installation of small found object art pieces helston museum 2013
Une centaine de.., installation of over 100 small pieces, Helston Museum Gallery, 2013

Objets-Textes was a research project that explored our relationship to objects and stories. From 2008-2014 I made hundreds of small assemblages from found objects and combined them with writing to explore the potential of collaged meaning to convey our stories.

Work was shown at the RWA Bristol (2009), Helston Museum Gallery (2013), Kestle Barton (2014)


assemblage of small object with paint

Assemblage works use materials that are found and have a resonance at that moment via combination and collage. Removing the separateness of things in play reveals their familiar and haptic potential. Writing on things begins a series of dialogues between symbol, sign, signifier and self, creating worlds of possibilities. The relationship between human subjects and objects is mutually constitutive. Exploring ways in which the material itself may enunciate meaning and metaphor in combination with writing continues to explore embodiment and performance in new ways.

Abeille-Mere, assemblage, found objects and paint, 20x34x6cm, 2010


art project

Using writing in combination with things that can be interpreted universally creates a paradox of particularity and indeterminate meaning. Dinggedichte  are thing poems, they inter-animate adding semantic, structural and aesthetic densities which explore women, objects, theory and dialogues between.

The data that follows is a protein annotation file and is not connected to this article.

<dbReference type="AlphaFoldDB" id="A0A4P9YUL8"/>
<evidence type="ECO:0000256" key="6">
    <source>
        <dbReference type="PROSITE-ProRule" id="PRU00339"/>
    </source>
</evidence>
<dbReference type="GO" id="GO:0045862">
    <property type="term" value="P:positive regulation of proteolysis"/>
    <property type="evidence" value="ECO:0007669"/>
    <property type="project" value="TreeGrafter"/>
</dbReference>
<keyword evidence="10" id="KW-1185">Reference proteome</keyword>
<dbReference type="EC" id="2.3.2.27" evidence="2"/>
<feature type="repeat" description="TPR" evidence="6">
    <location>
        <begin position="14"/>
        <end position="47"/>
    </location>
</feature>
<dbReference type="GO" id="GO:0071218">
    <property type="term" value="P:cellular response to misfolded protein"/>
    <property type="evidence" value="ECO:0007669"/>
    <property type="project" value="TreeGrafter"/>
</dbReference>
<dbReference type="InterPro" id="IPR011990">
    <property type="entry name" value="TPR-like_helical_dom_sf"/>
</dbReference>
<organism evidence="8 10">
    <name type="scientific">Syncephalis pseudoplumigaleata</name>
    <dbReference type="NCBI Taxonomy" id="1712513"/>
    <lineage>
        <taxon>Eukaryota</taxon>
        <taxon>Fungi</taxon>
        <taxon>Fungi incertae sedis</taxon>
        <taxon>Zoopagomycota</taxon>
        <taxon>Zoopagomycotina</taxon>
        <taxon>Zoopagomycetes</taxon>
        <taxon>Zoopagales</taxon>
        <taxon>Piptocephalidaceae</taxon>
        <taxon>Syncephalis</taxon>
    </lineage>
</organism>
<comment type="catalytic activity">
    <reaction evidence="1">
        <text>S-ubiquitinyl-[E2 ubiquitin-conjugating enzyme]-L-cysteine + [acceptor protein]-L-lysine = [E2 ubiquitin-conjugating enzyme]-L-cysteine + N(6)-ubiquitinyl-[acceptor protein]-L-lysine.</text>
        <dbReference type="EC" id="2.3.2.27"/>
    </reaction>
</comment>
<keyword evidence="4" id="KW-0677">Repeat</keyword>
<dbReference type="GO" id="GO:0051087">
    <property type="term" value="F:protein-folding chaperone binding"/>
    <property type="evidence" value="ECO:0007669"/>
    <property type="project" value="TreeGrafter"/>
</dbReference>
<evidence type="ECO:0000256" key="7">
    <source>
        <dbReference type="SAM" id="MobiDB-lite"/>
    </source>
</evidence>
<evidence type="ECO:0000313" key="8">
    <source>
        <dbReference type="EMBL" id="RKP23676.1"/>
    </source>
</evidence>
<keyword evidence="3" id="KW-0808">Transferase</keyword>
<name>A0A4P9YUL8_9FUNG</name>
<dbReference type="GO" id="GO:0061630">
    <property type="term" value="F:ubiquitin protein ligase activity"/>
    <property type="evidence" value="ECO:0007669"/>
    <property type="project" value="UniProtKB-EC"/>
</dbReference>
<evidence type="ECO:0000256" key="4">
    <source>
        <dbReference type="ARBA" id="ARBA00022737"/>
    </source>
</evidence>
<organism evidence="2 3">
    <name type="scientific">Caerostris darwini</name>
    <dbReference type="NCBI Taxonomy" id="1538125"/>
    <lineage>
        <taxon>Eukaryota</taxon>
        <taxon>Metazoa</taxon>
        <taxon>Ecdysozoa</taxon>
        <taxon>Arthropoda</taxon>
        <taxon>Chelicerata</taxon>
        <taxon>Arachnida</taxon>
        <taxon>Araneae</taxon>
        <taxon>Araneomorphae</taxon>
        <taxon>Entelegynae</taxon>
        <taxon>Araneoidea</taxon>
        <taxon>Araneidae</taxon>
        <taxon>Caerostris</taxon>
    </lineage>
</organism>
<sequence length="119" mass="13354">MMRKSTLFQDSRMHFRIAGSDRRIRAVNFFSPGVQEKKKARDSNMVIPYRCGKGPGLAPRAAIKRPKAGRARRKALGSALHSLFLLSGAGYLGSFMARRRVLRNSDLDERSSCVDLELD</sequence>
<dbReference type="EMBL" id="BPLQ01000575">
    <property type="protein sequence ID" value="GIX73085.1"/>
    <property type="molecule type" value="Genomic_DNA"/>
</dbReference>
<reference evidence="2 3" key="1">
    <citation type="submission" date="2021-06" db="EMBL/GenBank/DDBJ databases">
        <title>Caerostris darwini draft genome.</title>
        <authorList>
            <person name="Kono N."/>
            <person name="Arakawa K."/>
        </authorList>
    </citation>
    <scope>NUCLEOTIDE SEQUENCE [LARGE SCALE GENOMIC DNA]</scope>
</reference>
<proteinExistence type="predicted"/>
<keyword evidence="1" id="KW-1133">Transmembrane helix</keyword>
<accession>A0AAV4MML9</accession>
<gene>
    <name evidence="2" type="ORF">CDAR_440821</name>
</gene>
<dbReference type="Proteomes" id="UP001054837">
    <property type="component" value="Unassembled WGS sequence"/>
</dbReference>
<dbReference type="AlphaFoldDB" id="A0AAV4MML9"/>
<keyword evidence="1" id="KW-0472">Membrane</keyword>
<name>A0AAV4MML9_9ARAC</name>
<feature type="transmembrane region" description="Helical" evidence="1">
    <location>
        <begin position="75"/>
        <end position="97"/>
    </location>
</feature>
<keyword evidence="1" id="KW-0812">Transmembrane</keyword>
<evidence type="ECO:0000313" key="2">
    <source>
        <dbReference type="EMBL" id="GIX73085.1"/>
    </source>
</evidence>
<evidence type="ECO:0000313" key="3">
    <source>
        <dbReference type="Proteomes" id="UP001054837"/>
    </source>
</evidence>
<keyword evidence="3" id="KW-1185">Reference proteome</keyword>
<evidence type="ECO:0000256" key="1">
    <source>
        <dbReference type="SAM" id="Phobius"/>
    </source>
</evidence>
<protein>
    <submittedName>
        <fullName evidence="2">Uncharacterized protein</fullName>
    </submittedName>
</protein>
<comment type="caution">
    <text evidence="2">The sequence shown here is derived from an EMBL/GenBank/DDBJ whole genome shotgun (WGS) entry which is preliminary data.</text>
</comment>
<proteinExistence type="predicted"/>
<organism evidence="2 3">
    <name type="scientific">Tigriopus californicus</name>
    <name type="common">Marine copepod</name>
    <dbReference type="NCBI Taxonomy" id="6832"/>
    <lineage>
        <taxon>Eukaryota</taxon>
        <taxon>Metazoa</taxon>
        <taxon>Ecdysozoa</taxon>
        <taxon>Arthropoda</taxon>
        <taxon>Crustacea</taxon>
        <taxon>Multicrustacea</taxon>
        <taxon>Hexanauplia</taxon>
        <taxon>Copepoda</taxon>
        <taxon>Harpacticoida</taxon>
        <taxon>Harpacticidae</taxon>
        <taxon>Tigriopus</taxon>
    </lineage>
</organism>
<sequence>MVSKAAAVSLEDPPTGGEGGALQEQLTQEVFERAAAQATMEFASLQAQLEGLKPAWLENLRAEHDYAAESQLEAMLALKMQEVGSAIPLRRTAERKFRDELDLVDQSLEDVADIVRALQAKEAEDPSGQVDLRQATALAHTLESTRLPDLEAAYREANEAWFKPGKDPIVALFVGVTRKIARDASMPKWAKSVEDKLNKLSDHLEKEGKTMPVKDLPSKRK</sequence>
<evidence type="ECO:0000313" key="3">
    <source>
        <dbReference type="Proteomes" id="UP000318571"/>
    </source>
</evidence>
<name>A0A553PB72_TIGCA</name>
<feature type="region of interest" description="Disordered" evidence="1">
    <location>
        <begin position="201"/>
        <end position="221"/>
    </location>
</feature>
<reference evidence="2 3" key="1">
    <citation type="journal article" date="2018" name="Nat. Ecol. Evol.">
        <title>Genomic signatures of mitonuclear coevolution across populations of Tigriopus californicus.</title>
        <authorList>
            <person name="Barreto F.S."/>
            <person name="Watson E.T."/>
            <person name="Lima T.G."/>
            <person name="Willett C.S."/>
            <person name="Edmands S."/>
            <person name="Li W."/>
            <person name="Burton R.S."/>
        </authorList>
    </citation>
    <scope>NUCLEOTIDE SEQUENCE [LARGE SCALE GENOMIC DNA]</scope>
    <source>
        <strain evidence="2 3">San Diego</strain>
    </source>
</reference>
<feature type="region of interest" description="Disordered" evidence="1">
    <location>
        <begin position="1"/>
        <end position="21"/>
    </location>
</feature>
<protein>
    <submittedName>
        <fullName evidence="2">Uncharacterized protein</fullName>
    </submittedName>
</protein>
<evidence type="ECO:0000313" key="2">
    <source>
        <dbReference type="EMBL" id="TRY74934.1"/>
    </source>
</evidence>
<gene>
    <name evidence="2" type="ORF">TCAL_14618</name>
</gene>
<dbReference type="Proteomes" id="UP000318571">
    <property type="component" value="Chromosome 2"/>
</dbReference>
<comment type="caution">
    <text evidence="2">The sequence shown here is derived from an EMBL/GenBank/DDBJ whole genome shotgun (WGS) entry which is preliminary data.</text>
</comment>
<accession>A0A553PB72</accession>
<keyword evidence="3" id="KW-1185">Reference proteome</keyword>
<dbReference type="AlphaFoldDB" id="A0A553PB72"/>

More writing on http://objets-textes.blogspot.com/

Sisters, 4 mocasin shoes & text, 60x50x6cm, 2008



art work

Loss, sculpture installation at Negate Nothing, Custard Factory, 1998

These pieces of my children’s clothing from 1986-1990 were hoarded along with diary entries. Then in 1998, diary entries were transcribed onto the clothing and preserved. Salt, latex and resins were used with different text media to preserve the items of clothing like documents – or parchments.

Loss dealt with time, history, memory and forgetting  – and cultural discourses about mother-child relationships, as well as my growing interest in writing on objects.

Like the past, many of  the excerpts are illegible, blurred and buried by the latex. Uninterpretable, the past cannot be duly represented or captured, yet tenderness not nostalgia is strangely preserved. These works 16 years later, seem more beautiful than ever, and represent mother’s relationships with time, criticism, and selfhood.

Loss iii, latex, clothing, diary writing, 70x65x3cm, 1998